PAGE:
Wednesday, December 30, 2009
PLASTIC BAGS - December 31, 2009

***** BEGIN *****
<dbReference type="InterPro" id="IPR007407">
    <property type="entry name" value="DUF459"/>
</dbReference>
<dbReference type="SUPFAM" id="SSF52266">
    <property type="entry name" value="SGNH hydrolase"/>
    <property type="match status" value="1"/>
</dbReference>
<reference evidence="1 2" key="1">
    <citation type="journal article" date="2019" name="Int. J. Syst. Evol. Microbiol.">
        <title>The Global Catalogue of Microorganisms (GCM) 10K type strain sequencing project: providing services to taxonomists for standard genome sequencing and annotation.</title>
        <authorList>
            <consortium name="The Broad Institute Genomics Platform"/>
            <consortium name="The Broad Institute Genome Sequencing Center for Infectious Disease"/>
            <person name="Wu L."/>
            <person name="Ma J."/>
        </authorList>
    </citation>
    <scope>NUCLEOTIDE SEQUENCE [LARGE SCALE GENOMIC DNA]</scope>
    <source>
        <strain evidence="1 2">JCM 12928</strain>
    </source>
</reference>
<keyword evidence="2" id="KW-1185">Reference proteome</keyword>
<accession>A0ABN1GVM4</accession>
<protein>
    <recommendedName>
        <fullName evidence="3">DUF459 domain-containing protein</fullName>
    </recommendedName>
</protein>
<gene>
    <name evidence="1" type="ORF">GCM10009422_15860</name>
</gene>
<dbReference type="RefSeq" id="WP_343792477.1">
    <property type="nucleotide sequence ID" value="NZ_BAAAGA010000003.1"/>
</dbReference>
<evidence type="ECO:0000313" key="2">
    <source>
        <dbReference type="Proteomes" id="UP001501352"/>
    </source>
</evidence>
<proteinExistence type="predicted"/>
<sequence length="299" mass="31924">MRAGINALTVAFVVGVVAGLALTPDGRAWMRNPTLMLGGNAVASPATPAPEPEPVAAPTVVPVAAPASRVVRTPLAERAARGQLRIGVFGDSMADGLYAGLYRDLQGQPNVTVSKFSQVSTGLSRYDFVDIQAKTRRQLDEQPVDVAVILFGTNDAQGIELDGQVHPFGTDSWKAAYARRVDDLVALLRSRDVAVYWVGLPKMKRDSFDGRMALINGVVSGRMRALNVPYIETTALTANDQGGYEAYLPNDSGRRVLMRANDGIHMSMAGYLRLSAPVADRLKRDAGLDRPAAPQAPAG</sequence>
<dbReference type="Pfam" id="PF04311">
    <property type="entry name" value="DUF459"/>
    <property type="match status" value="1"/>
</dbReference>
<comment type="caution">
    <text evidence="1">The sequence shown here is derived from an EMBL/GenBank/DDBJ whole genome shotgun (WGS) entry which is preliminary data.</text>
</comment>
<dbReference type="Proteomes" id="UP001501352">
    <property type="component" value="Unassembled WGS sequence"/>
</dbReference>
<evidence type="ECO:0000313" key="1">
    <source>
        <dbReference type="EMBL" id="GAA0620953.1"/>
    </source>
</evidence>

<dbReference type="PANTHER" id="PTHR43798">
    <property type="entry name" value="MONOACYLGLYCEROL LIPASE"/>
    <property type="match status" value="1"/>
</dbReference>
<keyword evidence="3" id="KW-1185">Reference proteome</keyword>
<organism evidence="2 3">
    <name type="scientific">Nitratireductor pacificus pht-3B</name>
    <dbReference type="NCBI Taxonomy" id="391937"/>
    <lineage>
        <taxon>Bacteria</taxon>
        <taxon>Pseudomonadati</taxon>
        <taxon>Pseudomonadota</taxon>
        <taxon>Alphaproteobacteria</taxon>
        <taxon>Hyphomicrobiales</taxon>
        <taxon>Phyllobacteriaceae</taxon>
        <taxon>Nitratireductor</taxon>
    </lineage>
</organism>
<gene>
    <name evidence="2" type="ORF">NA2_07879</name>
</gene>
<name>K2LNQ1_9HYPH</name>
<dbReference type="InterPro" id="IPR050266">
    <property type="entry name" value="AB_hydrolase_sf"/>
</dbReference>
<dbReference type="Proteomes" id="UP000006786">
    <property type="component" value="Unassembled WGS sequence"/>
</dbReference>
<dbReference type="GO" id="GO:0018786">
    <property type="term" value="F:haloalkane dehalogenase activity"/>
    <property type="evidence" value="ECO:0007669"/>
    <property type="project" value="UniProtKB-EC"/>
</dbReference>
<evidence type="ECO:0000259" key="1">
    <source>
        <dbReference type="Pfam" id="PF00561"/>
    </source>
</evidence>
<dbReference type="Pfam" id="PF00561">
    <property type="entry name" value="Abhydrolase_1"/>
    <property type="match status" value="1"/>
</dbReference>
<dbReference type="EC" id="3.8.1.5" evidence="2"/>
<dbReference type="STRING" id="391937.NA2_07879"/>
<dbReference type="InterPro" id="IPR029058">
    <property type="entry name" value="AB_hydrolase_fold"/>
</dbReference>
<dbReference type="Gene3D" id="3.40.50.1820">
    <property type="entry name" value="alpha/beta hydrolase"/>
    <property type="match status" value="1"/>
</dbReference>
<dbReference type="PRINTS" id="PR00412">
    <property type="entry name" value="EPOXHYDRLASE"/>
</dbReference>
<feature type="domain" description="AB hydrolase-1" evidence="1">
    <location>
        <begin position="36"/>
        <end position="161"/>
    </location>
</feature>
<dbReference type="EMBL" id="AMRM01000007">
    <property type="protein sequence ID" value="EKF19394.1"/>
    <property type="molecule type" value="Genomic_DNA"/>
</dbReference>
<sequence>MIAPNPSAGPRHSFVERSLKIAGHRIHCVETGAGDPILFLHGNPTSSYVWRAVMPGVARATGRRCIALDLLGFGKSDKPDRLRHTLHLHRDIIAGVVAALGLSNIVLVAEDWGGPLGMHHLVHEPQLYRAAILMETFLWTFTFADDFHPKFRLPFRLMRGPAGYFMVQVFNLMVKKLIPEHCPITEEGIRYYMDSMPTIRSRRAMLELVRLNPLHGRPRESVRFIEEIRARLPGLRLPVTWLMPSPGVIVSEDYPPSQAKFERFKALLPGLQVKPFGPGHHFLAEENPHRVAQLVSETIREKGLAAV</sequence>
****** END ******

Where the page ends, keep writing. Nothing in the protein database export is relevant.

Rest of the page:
A strange disease of the mind has come over to us from somewhere. I encountered it when living in London. There is a campaign to get people to save their plastic grocery bags and recycle them. Those who now use them for disposing of their kitchen garbage are told that they should use specially prepared bags for that purpose, under penalty of being heavily fined for wasting. This is in spite of the fact that re-making the small, light ones requires more energy, including human effort, than making them from scratch. The attention is paid on the re-use of materials, rather than the re-use of the bags themselves. I observe that each of the big black bags carries about two or three times as much as the little ones, and uses even more plastic. And then there is the fact that many of the used bags are not suitable, due to contamination by the likes of spilled milk. And there is the cost, in money and oil, of packing the big bags, distributing them into the supermarkets and taking them home, together with the groceries in the condemned little ones. A little consideration would tell us that using the same bags twice each would save on cost, on energy, on convenience and that no bag, on average, is saved as thoroughly as the one left on the supermarket shelf and unsold. The attention to only a single feature, as well as the attention to a current idea, leaves us with a poor attention to the wrong feature of the problem. I do not think that this campaign is motivated by the desire to get people to pay for additional bags, under the illusion that they are contributing to the solution. I really do think that those pursuing the problem by a campaign of punishment are following an old folly that the answer to every difficulty is to be found in outlawing the imagined problem. That is a folly especially common in Western Europe and North America.